Didn't know about the Three Rivers moniker. Coincidence that my father, born and raised in Pittsburgh, fought in many WWII campaigns, then when the war ended, he was stationed as a peacekeeper of the war aftermath in Passau.
It would have been so very nice for you to have found Reiner as an elderly man slowly walking home with the aid of his cane from his daily dip in the mineral spring, and joined him for a revitalizing sip of schnaps and shared with him your journey. How cool would it have been for you to say, "Hi, Reiner. I'm your nephew's wife, Whitney". I think he'd be tickled to no end to know how much you've cared and how hard you've tried to find him.... Sadly, the absence of an ending like this should...
I've travelled to Brisbane Australia looking for clues to my fathers war record. It was a hot summers day when I found Roe Street Barracks - still in use ! I was convinced it would have gone years ago to a development. I stood in the entrance and I felt a shiver run down my back. A feeling I've heard described as "someone walking on your grave"
Together with the Finding Reiner series, this post helps remind us of the individuals and the effects on their communities. We've been seeing large and small memorials in France this past week. We were stunned, viewing the memorial in Saint-Remy-de-Provence, to note that there are over 100 names on the WWI memorial, many with similar, even identical names, contrasted with only a half-dozen or so from WWII, and then other numbers from other wars. The large losses in France in the First World...
During WW1, before conscription was announced, young men were encouraged to join by local dignitaries and celebrities. Hundreds of Regiments of Infantry were formed with names such as the Liverpool Pals and the Bolton Pals - all made up of men from the same town. Many regiments were completely lost to combat in France. Small towns had lost all their young men to war and were left with no one coming home. Regiments after 1916 were drawn from several towns and cities.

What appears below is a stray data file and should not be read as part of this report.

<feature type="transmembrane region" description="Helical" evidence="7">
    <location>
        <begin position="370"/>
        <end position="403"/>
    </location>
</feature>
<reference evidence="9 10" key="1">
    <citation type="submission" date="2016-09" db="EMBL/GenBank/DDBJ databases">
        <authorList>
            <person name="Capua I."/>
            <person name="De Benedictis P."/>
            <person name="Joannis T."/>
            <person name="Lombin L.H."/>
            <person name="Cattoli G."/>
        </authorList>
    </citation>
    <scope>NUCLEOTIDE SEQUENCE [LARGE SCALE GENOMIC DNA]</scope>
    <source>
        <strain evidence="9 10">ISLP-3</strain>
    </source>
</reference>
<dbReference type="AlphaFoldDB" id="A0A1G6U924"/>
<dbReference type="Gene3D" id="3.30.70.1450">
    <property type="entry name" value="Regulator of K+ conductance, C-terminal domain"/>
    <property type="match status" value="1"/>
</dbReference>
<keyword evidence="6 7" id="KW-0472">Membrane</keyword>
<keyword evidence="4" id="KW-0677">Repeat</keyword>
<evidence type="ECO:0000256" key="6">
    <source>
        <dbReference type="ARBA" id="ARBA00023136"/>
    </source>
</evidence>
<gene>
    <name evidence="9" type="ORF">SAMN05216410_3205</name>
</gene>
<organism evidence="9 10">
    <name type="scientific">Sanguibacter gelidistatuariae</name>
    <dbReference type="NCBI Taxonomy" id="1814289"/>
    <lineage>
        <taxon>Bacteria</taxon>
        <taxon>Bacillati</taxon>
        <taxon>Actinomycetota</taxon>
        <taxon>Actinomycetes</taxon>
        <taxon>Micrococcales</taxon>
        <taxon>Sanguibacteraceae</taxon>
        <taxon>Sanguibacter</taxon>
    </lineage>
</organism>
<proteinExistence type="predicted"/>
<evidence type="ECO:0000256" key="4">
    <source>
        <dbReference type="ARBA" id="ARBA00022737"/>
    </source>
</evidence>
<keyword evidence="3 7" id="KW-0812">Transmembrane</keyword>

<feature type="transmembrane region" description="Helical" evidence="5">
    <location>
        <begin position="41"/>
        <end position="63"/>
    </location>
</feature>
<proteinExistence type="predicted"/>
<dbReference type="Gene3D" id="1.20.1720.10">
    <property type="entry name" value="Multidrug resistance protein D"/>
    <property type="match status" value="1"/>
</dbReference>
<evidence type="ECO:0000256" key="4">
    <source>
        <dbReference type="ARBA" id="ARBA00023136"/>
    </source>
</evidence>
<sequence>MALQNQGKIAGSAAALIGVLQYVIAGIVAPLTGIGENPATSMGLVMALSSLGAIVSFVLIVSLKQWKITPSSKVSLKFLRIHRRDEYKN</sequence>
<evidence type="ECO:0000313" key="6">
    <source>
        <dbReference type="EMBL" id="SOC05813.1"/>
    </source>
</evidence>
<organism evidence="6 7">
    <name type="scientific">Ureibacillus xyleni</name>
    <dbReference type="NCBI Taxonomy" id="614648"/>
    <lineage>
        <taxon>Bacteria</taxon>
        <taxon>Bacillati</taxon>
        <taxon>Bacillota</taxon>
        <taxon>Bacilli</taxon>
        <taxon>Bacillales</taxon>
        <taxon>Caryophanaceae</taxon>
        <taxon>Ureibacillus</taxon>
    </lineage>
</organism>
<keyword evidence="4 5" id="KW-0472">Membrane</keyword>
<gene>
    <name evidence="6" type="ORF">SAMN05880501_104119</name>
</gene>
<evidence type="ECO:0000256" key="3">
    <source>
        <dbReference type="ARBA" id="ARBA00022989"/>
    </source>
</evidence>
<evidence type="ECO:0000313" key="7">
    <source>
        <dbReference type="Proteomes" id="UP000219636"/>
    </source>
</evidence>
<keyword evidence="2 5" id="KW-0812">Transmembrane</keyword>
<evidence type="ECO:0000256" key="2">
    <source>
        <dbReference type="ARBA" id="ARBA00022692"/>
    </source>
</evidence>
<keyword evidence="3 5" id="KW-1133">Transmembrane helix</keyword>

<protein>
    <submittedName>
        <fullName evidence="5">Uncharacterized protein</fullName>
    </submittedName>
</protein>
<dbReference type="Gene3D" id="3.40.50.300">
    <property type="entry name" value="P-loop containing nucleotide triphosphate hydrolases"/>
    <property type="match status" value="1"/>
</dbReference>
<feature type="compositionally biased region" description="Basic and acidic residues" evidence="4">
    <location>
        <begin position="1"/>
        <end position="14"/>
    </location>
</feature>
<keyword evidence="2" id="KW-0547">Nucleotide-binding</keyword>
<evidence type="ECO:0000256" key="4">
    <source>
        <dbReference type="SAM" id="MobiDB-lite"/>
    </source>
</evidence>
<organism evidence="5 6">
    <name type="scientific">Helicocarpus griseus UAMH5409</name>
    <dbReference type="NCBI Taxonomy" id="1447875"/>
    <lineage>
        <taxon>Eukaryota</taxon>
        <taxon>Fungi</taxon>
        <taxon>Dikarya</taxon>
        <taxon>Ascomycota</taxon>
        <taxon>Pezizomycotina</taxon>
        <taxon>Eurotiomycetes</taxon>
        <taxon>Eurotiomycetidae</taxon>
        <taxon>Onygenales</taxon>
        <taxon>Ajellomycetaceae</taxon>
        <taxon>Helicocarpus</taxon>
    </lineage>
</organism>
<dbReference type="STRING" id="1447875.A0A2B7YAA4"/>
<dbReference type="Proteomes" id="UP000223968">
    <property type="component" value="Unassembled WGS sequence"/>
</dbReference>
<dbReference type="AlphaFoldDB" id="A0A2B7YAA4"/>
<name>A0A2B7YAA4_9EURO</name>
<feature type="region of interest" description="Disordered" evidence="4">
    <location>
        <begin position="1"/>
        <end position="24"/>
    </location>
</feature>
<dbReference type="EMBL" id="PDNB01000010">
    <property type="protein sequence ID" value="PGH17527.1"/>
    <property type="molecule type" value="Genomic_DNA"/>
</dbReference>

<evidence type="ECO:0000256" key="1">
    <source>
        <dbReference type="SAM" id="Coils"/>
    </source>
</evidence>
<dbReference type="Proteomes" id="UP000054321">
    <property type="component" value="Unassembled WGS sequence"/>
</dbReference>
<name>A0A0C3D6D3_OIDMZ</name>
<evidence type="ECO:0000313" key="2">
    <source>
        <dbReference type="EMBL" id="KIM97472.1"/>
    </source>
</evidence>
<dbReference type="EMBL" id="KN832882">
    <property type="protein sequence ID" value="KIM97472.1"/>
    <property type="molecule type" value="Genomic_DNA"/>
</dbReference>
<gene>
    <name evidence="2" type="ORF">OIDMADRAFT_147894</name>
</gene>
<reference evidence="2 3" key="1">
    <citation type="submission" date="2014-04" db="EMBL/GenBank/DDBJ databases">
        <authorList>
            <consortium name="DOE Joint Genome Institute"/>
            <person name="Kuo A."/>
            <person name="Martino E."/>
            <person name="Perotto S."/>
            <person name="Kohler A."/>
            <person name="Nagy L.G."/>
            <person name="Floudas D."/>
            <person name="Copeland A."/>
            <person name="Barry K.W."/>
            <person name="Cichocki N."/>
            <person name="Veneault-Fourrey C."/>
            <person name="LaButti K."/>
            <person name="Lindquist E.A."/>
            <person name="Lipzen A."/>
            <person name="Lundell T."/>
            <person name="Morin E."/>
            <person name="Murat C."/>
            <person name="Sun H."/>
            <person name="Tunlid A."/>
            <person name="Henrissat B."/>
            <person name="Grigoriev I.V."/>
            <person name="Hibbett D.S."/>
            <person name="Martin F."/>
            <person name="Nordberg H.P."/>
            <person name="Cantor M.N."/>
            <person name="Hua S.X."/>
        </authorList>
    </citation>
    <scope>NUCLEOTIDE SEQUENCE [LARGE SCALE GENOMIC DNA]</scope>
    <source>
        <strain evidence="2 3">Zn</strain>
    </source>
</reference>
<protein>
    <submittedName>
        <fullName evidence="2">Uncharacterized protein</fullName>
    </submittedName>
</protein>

Thanks for sharing these thoughts. Elephants are highly intelligent animals, probably smarter than dogs for example. Wild elephants in Asia are having a hard time because of loss of habitat and conversion of their normal range to agricultural land. Most do not have ivory tusks so unlike their African cousins, they are not slaughtered for their teeth. In Sri Lanka I visited the elephant orphanage in Pinnawala a number of times, which I've previously written about on TravelGumbo at this link .
Thanks for your comment, Mimiadventures! Good food, great music, nice people -- always something great to return to. I really didn't get into the great local food very much, but Memphis is reknowned for its "soul" style cooking and, of course, its BBQ.
I was interested to note (aside from the alligators!) the fact that the house at Middleton was never restored after the Civil War. I noted that at Magnolia plantation, not far away, a small cottage was moved in to replace the original house...and it left me wondering. While the planter class certainly reclaimed power after Reconstruction, they must have taken quite a while to overcome the economic damage they brought on themselves.
Among my greatest photography influences were Matthew Brady, whose grainy and gritty images of the Civil War made it so very "real" to future generations just learning about it in history books. And of course the great work of Ansel Adams. Far from gritty and grainy. Truly a visionary.
The very last act of the American civil war - Captain Waddell of the CCS Shenandoah (built in the UK), walking up the steps of Liverpool Town Hall surrendering his vessel to the Lord Mayor, after sailing 'home' from Alaska to surrender. The shipping offices in Rumford Place Liverpool were the Embassy of the Confederate States during the American Civil War. The CCS Shenandoah was the only Confederate ship to circumnavigate the world.
I would like to see how life is in North Korea although it looks the minders have a tight grip on what you can see.From the documentaries, it seems similar to cold war era Romania. One of the most interesting documentaries I've seen is "Crossing the Line" about a American defector to North Korea. After the Korean War ,six American soldiers defected . http://en.wikipedia.org/wiki/James_Joseph_Dresnok https://search.yahoo.com/yhs/s...la&hsimp=yhs-001